Fraser Forum

Atlantic Canada lags behind rest of country on key employment indicators

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Atlantic Canada lags behind rest of country on key employment indicators

According to past research, the Atlantic region lags the rest of Canada on many economic indicators. Specifically, one study found that in 2019 (the final year of data not skewed by the COVID recession), Gross Domestic Product (GDP) per capita was 18.4 per cent higher in the rest of the country compared to Atlantic Canada.

A more recent study looked at employment income for the median worker in each province. The findings help illustrate some of the region’s economic challenges. As the infographic below shows, the four Atlantic provinces had the four lowest levels of median employment income in Canada (which includes wages, salaries, commissions and self-employment income).


Prince Edward Island had the lowest level in the country ($30,100) followed by Newfoundland and Labrador ($32,000), Nova Scotia ($33,100) and New Brunswick ($33,500).

The gap between the Atlantic provinces and the rest of the country is substantial. Across the rest of Canada taken as a whole, median employment income was $36,850—or 10 per cent higher in the rest of Canada (ROC) excluding the Atlantic region than in New Brunswick, the highest performing Atlantic province.

According to the study, additional indicators similarly suggest a weaker labour market in Atlantic Canada than in the rest of the country. From 2011 to 2019, all four Atlantic provinces had a higher unemployment rate than the ROC every single year. In the most recent year (2019), the unemployment rate in the Atlantic region was 8.7 per cent compared to 5.5 per cent in the ROC.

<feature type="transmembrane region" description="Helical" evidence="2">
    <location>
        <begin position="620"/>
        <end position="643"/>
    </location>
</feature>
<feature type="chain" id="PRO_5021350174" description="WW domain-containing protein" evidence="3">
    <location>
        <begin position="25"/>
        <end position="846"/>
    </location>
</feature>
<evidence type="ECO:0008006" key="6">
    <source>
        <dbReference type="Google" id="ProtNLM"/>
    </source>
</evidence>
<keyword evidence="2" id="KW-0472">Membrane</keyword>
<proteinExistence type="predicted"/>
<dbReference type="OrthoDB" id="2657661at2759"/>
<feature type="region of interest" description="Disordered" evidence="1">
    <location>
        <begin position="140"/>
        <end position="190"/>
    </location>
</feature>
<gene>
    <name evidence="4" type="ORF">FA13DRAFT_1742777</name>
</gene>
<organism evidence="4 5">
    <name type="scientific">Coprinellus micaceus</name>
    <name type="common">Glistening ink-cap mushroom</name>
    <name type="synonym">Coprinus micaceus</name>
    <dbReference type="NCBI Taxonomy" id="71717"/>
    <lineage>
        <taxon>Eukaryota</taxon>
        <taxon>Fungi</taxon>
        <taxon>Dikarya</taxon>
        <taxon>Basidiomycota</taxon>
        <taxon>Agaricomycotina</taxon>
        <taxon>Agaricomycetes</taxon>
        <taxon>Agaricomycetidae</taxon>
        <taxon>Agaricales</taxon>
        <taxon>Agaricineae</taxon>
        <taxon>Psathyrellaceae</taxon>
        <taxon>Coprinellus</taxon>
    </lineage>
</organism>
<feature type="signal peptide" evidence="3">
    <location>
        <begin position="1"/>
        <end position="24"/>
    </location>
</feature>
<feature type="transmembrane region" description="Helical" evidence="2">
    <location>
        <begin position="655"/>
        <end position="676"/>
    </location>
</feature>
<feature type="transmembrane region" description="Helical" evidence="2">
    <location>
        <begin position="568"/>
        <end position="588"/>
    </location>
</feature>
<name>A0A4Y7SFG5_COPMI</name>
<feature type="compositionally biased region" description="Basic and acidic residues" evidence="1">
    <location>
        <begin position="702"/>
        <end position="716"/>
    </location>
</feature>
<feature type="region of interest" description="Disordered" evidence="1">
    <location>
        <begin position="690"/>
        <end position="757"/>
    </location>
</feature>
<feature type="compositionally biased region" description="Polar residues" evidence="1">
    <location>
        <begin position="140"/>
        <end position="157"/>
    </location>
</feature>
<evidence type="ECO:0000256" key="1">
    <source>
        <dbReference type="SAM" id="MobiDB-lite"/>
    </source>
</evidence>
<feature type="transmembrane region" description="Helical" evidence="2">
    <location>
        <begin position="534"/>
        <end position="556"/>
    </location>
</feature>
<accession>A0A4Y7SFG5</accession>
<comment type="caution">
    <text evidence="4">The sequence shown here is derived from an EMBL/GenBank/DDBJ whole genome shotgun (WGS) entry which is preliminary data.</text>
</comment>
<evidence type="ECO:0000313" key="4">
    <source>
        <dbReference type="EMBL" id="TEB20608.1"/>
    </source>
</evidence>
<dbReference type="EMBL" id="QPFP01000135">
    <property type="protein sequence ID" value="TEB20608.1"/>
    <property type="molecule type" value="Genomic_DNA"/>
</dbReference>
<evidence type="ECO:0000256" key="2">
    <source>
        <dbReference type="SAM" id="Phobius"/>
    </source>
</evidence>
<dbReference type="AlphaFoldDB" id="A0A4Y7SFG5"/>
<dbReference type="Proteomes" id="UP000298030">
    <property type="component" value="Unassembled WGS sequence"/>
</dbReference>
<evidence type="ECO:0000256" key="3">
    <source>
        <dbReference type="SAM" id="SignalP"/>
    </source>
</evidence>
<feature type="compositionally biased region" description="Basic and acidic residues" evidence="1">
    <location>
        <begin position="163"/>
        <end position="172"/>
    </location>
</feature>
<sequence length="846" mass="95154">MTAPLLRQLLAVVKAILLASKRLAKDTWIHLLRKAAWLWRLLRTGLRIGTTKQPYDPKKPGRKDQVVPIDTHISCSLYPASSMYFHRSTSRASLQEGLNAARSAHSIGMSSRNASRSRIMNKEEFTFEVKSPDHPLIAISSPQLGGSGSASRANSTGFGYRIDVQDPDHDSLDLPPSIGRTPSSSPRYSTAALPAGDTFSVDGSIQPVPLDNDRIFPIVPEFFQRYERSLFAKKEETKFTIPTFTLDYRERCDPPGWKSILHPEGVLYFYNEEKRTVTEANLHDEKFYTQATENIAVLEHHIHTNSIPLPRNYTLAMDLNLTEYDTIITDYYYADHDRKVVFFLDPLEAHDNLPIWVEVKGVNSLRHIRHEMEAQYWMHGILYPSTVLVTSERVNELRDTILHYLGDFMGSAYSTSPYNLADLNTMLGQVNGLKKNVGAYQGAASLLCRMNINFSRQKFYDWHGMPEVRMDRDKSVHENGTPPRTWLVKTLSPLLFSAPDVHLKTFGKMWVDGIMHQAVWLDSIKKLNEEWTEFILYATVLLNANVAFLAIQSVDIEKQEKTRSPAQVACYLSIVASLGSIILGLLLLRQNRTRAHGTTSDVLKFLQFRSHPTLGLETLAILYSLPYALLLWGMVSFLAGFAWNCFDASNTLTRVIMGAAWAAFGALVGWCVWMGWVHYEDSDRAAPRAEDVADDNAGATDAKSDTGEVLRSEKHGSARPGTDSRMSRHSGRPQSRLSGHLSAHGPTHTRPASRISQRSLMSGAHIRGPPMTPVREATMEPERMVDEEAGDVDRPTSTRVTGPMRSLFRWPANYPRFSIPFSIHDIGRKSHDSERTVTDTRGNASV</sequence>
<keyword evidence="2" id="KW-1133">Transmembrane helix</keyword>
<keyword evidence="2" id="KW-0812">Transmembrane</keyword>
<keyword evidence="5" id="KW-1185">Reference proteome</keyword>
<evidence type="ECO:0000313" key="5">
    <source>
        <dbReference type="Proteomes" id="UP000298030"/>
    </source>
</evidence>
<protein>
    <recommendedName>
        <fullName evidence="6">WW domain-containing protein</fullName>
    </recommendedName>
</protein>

This gap between ROC and Atlantic Canada has generally been steady over the past decade, ranging from a low of 2.8 percentage points in 2011 to a high of 3.8 percentage points in 2017.

An examination of the overall employment rate (which is different than the employment rate) tells a similar story. The employment rate measures the share of all adults in a jurisdiction who are working. Even after making an adjustment for demographic differences, there was a higher employment rate in the ROC than in Atlantic Canada throughout the analysis period. The ROC had a higher core age (25 to 54) employment rate than Atlantic Canada every year from 2011 to 2019, with the gap ranging from 3.3 to 6.0 percentage points.

Past research has demonstrated the existence of a “prosperity gap” between Atlantic Canada and the rest of the country. The latest research summarized here helps illustrate how key indicators of labour market performance reflect this prosperity gap. Whether you look at median employment income, the unemployment rate or the employment rate, throughout the 2010s Atlantic Canada lagged far behind the rest of the country.